Last year when I was booking a flight, I had just finished reading Doreen Baingana's Tropical Fish, Stories out of Entebbe, a 1941 children's travel book by Max Metzeger, which would translate Monica Travels to Madagascar I found at the local second hand bookshop, and a favourite of mine, Mia Couto's The Last Flight of the Flamingo which had just come out in fresh Slovenian translation, so I asked for flights to Uganda, Madagascar and Mozambique. The travel agent offered a cheap charter to Namibia, so I ended up booking a flight for that destination, which didn't turn out cheap at all in the end, but got me immmersed in the loneliness of the sand dune desert, offered an interesting sociological insight into post-apartheid racial relationships, and made me come back home with another load of books by Namibian and South African writers.
This year I made a reservation for Mozambique, I read a great story from a new collection by Rogerio Manjate, and Sierra Leone, I read several short stories by Sierra Leonean writers, and also some poetry by Syl Cheney-Coker. Mozambique would have been easier it seemed, obtaining the visa and the flight was cheaper. But now I really wanted to come back to West Africa, and Sierra Leone seemed an interesting option.
Prospects for Sierra Leone were not too good. The time was short, I had less than a month to get the visa and arrange everything. The flight from Brussels was ridiculously expensive, around 1600 euros, taxes amounted to one third of the price. I would have to fly from Venice, which is another three hour drive to there, and it was cheaper from there than from Brussels itself. There is no Sierra Leone embassy in my country.
I first tried to find a cheaper flight, found Kevin McPhillips Travel on the internet, which offered Astraeus flights to Freetown, e-mailed and called them, and made a reservation for a much more reasonable fare than I would with SN Brussels. I still needed to find a not too expensive flight to London. I made a reservation with the Slovenian airlines, but I was put just on the waiting list for the flight back from London home, that flight was also half of what I was paying from London to Freetown. Someone around here, seeing how desperate I was to go, then offered to give me his free mileage points for my flight, which in the end made me fly business class to London and drink wine from a real glass.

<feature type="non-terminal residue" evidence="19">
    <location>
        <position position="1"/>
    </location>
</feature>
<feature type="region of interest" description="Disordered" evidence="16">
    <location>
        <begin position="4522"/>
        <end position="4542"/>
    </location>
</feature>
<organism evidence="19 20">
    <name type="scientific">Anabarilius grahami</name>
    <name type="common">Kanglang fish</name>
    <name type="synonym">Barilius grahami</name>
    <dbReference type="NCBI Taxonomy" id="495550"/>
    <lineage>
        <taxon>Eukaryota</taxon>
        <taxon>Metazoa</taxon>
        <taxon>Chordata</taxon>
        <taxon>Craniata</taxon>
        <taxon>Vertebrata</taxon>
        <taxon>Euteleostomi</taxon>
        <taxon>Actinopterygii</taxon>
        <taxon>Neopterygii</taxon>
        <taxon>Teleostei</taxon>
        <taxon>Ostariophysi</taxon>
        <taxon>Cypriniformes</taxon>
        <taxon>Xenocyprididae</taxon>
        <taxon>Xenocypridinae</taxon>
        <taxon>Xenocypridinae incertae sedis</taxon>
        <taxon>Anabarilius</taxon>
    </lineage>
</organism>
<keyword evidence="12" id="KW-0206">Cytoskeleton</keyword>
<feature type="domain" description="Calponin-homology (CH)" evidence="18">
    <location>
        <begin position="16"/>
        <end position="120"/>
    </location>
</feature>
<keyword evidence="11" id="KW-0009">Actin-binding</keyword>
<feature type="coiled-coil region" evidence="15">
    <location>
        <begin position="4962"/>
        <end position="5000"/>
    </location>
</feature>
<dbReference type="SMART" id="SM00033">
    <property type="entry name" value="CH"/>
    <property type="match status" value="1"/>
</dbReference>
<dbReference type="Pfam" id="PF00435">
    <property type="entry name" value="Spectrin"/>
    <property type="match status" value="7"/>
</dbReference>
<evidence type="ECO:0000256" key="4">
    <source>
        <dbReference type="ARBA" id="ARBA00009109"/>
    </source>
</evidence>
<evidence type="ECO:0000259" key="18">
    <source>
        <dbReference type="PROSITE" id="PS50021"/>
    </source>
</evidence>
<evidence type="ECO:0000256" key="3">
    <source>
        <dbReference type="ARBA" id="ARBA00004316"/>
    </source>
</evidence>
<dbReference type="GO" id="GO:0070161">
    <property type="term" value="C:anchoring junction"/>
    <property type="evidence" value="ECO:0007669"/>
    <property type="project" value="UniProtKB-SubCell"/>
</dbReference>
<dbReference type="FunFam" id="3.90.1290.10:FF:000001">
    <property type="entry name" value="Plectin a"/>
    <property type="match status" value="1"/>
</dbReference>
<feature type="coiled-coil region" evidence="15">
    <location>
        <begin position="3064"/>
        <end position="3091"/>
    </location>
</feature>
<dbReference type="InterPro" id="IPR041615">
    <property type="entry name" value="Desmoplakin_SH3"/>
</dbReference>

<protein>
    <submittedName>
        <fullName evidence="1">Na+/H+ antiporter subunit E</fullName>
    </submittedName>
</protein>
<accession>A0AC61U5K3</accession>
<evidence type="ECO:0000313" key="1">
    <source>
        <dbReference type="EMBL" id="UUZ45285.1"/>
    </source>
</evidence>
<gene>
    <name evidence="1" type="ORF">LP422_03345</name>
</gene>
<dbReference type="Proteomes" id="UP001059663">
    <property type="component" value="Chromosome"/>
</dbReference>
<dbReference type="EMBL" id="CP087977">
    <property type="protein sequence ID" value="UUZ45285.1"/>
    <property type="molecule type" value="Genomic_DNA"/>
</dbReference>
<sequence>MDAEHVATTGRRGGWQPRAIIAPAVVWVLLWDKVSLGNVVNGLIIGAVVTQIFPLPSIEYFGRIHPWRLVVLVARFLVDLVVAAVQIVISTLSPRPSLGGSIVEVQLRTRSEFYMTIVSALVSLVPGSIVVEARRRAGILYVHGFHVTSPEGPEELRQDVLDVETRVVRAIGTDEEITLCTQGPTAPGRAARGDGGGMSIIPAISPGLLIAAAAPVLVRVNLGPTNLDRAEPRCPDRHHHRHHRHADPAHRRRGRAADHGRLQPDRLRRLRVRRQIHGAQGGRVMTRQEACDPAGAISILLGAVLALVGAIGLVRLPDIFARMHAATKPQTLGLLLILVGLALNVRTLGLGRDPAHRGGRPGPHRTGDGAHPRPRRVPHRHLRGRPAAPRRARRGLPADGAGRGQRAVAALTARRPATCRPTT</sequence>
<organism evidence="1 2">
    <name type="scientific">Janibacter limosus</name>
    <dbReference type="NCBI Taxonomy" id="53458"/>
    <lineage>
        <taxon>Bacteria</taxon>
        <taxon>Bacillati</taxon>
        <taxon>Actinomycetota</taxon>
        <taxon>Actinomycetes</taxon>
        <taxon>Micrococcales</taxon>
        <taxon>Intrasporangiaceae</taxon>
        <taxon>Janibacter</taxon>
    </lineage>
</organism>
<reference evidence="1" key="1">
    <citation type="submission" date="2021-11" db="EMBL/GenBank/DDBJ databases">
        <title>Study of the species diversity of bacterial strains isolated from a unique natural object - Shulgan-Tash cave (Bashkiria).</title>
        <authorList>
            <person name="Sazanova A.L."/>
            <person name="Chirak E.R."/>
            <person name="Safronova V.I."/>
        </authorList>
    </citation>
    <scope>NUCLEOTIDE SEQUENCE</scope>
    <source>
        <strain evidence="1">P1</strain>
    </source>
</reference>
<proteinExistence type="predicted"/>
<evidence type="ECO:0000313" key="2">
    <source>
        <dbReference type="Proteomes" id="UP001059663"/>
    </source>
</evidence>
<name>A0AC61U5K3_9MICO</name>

I still had to obtain the visa. Now this took a research, that reminds me on the scientific approach to work I sometimes have to embark. I first tried to find the embassies and consulates in Europe. I hoped I could get the visa at the Vienna consulate, as I could drive there, but calling them found out, that since 1 January 2006 Sierra Leonean visas have been issued only by embassies. He gave me the web site of the Bonn embassy. When I read, what I needed for the visa, I almost gave up: an invitation letter, stating my financial status, a return ticket, my yellow fever jab just expired a week ago, etc. It also meant that I would have to send my passport DHL, and wire the money for the fee. There is no agency in Slovenia, where they would do that for me, or give me any guarantee my documents and money should arrive safely. I called them, and the men said my letter can be e-mailed, my ticket can be just a reservation, but I wasn't sure, as that was not what wrote in the requirements. Then I checked the site of London High Commission, they also require a letter of invitation, and if I sent my passport DHL it would take around three weeks to get it back (too long for me). I would have to ask my London friend to help me out, and you know how busy people are, and don't have time to run around doing big favours for friends. Nevertheless I called High Comission, and they told me, a booked hotel would do, instead of an invitation letter. Finally I called the Brussels embassy as well. They don't have any internet site, but the talk seemed promising. I would still need an invitation letter, but that was about it. The visa would be issued in a day, the shortest time. They could fax the visa application form. But, the fee had to be paid in person at the nearby bank, so I could not DHL my passport directly to them and wire the money. This left me with two options, find someone in Brussels who would do that for me, or fly to Brussels (not a financially good option, and I didn't have the time either). In the meantime I contacted a Sierra Leonean friend in the States, if he could help me with the invitation letter, who contacted his sister who resides in Freetown, and she was kind enough to write this letter and e-mail it to me, I am greatful to both. I started looking for someone I know, who lives in Brussels. There are quite a lot of people from my country working for the European Union, translators, administration workers, politicians, and some I even know, but they are all very busy, the embassy office hours are in the morning, and you also have to run to the bank. Finally someone reminded me of our old class-mate from high school who left his career to accompany his wife, which meant he was not employed there, and might have time to do a such a favour. I got his e-mail, he still remembered me well, and was really willing to do it as well, “no problem, that's what I am here for” attitude. There are still good people on this world!